Legumes and lettuces The broad beans planted in March did well, but the second sowing on 25th May was disappointing, and I wouldn’t try and sow this late again. We only got one harvest of any mention from them. And when we were clearing them there were lots of nitrogen fixing nodules on the roots, which it was a shame to be pulling up.
We had 160m of French beans, and they did reasonable, but nowhere near as good as they might have done. The first sowing was sowed in very wet ground, and I think they developed a fungus disease due to this which meant many beans had a brown discolouration on. The second sowing was far too late and barely cropped at all.
The third sowing of mange tout finally came good, and we had a good sized cropping well into October. This crop was large enough to wholesale some too. It took a long time to harvest though, and whilst £5/kg wholesale price seems good, actually I’m not sure that this is a viable crop. Or not at our speed of harvesting anyway.
The spring lettuces over 60m were great, as the damp and cool weather gave them a good start. I was unable to maintain this as the temperatures and other demands of the garden increased though. Despite sowing successionally through the summer, nothing else notable came from these beds. From late summer I had also done module sowings, so had a good amount to go into the tunnel.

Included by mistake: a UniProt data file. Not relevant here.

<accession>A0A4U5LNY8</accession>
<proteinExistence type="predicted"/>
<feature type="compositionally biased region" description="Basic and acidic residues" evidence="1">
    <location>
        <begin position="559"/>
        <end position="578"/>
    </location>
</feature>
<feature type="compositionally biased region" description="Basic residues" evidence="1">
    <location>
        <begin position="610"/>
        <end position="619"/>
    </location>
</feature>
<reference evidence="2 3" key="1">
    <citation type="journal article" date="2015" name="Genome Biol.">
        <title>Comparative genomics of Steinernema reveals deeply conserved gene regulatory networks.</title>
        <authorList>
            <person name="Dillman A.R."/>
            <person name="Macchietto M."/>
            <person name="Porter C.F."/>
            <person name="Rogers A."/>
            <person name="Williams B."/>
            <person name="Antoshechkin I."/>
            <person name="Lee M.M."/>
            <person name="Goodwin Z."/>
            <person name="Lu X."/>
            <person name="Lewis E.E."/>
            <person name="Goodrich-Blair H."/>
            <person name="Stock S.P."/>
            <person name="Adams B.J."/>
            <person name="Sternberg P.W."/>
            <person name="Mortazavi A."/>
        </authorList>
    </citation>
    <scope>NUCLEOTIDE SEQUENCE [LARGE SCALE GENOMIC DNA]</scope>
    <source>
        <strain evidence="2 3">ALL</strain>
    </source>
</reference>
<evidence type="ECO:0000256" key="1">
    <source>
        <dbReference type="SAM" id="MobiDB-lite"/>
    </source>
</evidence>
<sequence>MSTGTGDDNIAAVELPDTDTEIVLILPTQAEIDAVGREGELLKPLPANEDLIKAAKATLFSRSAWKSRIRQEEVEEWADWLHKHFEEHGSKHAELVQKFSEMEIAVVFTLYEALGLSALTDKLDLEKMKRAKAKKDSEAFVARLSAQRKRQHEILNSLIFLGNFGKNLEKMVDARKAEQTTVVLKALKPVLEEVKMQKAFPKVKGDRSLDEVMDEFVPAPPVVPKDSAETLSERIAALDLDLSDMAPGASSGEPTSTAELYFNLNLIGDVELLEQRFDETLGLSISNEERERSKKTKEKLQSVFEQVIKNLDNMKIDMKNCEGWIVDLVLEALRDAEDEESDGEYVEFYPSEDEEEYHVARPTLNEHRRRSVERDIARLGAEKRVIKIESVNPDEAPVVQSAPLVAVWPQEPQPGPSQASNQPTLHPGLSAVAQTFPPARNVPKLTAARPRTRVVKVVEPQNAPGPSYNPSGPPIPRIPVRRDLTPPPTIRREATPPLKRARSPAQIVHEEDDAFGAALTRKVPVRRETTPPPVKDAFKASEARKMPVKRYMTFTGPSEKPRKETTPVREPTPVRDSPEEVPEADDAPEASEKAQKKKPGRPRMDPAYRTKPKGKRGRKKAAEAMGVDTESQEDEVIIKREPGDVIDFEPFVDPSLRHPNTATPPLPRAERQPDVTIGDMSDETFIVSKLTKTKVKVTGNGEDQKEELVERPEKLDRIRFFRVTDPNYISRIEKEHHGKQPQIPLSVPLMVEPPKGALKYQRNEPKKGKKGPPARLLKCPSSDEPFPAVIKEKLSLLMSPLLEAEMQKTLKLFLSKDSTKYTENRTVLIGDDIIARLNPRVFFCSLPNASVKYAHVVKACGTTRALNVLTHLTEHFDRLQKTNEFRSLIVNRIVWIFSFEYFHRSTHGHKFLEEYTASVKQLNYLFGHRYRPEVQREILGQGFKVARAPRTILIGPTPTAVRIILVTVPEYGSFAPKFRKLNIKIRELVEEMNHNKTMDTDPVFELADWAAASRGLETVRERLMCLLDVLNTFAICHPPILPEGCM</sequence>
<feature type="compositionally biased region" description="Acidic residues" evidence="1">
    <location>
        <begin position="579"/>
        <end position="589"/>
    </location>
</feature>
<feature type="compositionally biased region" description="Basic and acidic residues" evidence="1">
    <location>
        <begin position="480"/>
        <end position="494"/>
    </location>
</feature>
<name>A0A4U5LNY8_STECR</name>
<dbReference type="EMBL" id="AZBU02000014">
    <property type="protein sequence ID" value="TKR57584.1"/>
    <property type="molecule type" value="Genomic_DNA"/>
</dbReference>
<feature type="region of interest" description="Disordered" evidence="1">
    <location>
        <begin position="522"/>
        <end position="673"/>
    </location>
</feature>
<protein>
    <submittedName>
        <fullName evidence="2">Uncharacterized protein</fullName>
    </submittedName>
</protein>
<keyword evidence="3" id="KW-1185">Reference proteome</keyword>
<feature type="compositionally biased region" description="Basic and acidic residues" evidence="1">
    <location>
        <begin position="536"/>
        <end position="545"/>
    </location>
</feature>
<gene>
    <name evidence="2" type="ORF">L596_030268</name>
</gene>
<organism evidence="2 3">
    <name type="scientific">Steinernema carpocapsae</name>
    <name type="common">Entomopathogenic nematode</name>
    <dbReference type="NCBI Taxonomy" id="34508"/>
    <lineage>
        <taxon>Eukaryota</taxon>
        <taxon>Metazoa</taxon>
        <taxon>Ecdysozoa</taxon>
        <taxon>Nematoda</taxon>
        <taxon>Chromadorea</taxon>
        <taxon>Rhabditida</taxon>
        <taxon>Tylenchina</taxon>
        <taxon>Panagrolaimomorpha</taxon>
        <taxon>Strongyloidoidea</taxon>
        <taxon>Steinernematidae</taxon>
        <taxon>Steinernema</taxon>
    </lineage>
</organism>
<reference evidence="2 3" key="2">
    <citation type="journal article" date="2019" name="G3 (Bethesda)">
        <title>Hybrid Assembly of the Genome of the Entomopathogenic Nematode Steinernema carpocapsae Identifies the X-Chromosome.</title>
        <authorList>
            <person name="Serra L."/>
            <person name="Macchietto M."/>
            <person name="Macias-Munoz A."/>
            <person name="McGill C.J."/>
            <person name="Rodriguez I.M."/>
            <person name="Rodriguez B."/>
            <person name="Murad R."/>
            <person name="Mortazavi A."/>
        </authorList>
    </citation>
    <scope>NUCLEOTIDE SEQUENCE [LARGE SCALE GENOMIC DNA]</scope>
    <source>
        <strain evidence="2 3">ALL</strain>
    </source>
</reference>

In the polytunnel The polytunnel had 30 cherry tomato plants in.
Despite a poor start in the cool spring, which was resulting in squishy skins and insipid flavour, they did perk up in summer. Yields and flavour were good eventually, and 30 plants gave us 78kg to sell. Just 30 plants in 1/4 of the tunnel still represents our second best crop income wise.
I grow my own cucumbers from seed, but these didn’t perform anywhere near as well as the tomatoes. Over half were sown far too late, in mid May to early June, and these barely yielded at all. Those sown earlier did far better, and cropped heavily, and were popular. But the value of them is much less than the tomatoes.